Scientists have long thought that Ceres may have a very weak, transient atmosphere, but mysteries lingered about its origin and why it’s not always present. Now, researchers suggest that this temporary atmosphere appears to be related to the behaviour of the Sun, rather than Ceres’ proximity to the Sun. The research was conducted by scientists from NASA’s Dawn mission and others who previously identified water vapour at Ceres using other observatories.
“We think the occurrence of Ceres’ transient atmosphere is the product of solar activity,” says Michaela Villarreal, lead scientist and researcher at the University of California, Los Angeles (UCLA).
Ceres is the largest object in the asteroid belt that lies between Mars and Jupiter. When energetic particles from the Sun hit exposed ice and ice near the surface of the dwarf planet, it transfers energy to the water molecules as they collide. This frees the water molecules from the ground, allowing them to escape and create a tenuous atmosphere that may last for a week or so.
“Our results also have implications for other airless, water-rich bodies of the Solar System, including the polar regions of the Moon and some asteroids,” says Chris Russell, principal investigator of the Dawn mission, also at UCLA. “Atmospheric releases might be expected from their surfaces, too, when solar activity erupts.”
Before Dawn arrived in orbit at Ceres in 2015, evidence for an atmosphere had been detected by some observatories at certain times, but not others, suggesting that it is a transient phenomenon. In 1991, the International Ultraviolet Explorer satellite detected hydroxyl emission from Ceres, but not in 1990. Then, in 2007, the European Southern Observatory’s Very Large Telescope searched for a hydroxide emission, but came up empty. The European Space Agency’s Herschel Space Observatory detected water in the possible weak atmosphere, or ‘exosphere’, of Ceres on three occasions, but did not on a fourth attempt.
As Dawn began its thorough study of Ceres in March 2015, scientists found ample evidence for water in the form of ice. The spacecraft’s gamma ray and neutron detector (GRaND) has found that the uppermost surface is rich in hydrogen, which is consistent with broad expanses of water ice. This ice is nearer to the surface at higher latitudes, where temperatures are lower. Ice has been detected directly at the small bright crater called Oxo and in at least one of the craters that are persistently in shadow in the northern hemisphere. Other research has suggested that persistently shadowed craters are likely to harbour ice. Additionally, the shapes of craters and other features are consistent with significant water-ice content in the crust.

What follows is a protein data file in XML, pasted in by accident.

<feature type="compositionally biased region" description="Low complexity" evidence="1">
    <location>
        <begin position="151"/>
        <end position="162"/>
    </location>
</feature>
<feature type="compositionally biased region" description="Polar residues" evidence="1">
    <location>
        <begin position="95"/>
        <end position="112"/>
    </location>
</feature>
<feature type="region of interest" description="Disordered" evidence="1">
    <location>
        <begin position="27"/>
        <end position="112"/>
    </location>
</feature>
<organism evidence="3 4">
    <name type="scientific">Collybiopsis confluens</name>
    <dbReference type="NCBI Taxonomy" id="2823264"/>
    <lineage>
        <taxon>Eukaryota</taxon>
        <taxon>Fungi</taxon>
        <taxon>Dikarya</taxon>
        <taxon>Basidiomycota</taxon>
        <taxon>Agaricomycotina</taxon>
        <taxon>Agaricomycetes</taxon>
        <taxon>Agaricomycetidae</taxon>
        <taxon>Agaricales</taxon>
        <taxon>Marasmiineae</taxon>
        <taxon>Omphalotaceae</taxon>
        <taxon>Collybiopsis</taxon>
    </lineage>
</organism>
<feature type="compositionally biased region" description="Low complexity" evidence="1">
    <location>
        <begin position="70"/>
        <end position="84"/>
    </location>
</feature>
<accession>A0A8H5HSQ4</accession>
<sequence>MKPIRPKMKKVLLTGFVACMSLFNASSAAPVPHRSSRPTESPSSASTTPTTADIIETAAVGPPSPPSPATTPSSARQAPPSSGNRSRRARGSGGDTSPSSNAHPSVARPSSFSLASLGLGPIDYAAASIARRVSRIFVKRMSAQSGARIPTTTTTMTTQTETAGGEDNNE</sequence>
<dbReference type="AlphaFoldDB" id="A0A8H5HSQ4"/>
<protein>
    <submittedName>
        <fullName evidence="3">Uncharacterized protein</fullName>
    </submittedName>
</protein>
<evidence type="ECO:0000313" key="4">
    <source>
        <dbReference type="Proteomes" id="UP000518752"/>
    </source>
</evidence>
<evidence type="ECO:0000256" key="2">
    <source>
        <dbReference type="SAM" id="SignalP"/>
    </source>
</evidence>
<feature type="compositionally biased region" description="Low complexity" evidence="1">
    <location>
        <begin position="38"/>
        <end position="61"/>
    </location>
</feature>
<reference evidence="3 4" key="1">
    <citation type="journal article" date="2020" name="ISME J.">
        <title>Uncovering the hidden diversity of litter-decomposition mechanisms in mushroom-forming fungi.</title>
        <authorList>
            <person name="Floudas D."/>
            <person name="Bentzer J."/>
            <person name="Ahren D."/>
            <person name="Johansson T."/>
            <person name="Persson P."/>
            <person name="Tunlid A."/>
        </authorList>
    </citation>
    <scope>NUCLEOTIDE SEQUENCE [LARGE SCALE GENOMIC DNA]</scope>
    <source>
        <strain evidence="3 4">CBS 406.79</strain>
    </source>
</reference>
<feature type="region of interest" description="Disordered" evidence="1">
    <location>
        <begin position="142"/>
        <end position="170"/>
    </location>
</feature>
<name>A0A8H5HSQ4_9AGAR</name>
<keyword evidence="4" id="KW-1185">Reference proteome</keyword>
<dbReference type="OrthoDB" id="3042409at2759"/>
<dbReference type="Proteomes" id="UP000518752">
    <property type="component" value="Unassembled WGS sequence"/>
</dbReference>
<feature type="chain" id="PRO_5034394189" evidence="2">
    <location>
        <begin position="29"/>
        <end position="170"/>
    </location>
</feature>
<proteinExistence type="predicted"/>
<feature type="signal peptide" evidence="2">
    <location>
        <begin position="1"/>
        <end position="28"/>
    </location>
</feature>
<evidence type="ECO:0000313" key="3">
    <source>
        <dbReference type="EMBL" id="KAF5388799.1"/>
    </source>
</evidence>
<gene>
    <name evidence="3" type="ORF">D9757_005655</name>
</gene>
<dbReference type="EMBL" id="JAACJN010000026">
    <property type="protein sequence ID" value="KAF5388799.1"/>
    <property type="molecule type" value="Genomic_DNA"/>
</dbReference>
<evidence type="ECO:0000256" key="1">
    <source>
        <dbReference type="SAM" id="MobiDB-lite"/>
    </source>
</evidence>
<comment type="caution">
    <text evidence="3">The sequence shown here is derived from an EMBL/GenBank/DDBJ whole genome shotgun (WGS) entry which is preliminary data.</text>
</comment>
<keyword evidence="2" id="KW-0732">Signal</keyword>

Because of this evidence for abundant ice, many scientists think that Ceres’ exosphere is created in a process similar to what occurs on comets, even though they are much smaller. In that model, the closer Ceres gets to the Sun, the more water vapour is released because of ice sublimating near or at the surface.
But the new research suggests comet-like behaviour may not explain the mix of detections and non-detections of a weak atmosphere.
“Sublimation probably is present, but we don’t think it’s significant enough to produce the amount of exosphere that we’re seeing,” Villarreal says.
Villarreal and colleagues showed that past detections of the transient atmosphere coincided with higher concentrations of energetic protons from the Sun. Non-detections coincided with lower concentrations of these particles. What’s more, the best detections of Ceres’ atmosphere did not occur at its closest approach to the Sun. This suggests that solar activity, rather than Ceres’ proximity to the Sun, is a more important factor in generating an exosphere.
In its orbital path, Ceres is currently getting closer to the Sun. But the Sun is now in a particularly quiet period, expected to last for several more years. Since their results indicate Ceres’ exosphere is related to solar activity, study scientists are predicting that the dwarf planet will have little to no atmosphere for some time. However, they recommend that other observatories monitor Ceres for future emissions.
Dawn is now in its extended mission and studying Ceres in a highly elliptical orbit. Engineers are manoeuvring the spacecraft to a different orbital plane so that Ceres can be viewed in a new geometry. The primary science objective is to measure cosmic rays to help determine which chemical elements lie near the surface of Ceres. As a bonus, in late April, the Sun will be directly behind Dawn, when the spacecraft is at an altitude of about 20,000 kilometres (12,300 miles). Ceres will appear brighter than before in that configuration, and perhaps reveal more secrets about its composition and history.